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Today, we learned that Twitter made good on its promise to start letting its users download all of their tweets from the beginning of their history with the service. For many geeks, there is excitement about this. It means that Twitter is showing how truly “open” they can be when it comes to your data and information, finally catching up with companies like Facebook and Google, which both allow you to grab all of your information at any time.
But some are confused about what they might do with the data once they have it. As with any data, the why’s and what’s are without boundaries. It’s pretty much infinite what you can do with a bazillion tweets that you own — well some have fewer than others.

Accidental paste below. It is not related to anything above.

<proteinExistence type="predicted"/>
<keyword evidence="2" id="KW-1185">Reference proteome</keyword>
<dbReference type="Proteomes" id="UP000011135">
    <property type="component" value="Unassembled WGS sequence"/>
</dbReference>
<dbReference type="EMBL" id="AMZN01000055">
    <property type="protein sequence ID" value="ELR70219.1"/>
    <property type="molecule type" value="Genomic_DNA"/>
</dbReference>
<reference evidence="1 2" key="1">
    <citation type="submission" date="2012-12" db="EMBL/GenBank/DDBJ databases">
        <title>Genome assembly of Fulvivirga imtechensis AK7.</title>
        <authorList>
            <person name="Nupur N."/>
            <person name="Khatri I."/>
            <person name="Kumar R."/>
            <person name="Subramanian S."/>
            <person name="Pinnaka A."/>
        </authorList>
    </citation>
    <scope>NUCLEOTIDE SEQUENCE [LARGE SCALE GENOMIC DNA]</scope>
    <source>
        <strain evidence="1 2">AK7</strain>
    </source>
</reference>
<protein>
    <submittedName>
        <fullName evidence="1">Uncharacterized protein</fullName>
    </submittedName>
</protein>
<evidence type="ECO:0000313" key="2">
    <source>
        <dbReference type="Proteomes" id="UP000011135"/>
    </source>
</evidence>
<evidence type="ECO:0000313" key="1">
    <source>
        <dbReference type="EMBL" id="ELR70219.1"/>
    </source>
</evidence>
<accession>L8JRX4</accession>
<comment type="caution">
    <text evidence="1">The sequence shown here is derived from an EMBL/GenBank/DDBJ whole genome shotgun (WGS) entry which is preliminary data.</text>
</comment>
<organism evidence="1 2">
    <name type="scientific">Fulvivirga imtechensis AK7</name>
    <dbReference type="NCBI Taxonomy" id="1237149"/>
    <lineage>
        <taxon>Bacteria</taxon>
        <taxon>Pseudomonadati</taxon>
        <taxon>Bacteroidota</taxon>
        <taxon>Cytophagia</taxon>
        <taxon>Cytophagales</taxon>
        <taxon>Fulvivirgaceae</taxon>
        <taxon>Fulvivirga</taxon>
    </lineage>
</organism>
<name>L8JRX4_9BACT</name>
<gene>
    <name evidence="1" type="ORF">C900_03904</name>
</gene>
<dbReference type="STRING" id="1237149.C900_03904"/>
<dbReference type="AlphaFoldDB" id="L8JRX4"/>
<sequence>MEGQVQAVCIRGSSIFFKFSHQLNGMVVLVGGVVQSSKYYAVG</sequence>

The first thing you should do once you get the ability to download your archived tweets is to do so immediately. It won’t take up too much space on your hard drive. If you really care about the time you’ve spent on Twitter, why not back the massive file up on a service like Google Drive, Dropbox or Box? It certainly can’t hurt.
Now that you have the data, what can you do with it? Well, the tools to do cool things with massive amounts of data aren’t readily available to consumers like you, but that’s changing quickly. Services like Gnip, which has firehose access to re-sell to marketers, should absolutely take this opportunity to create consumer-facing services.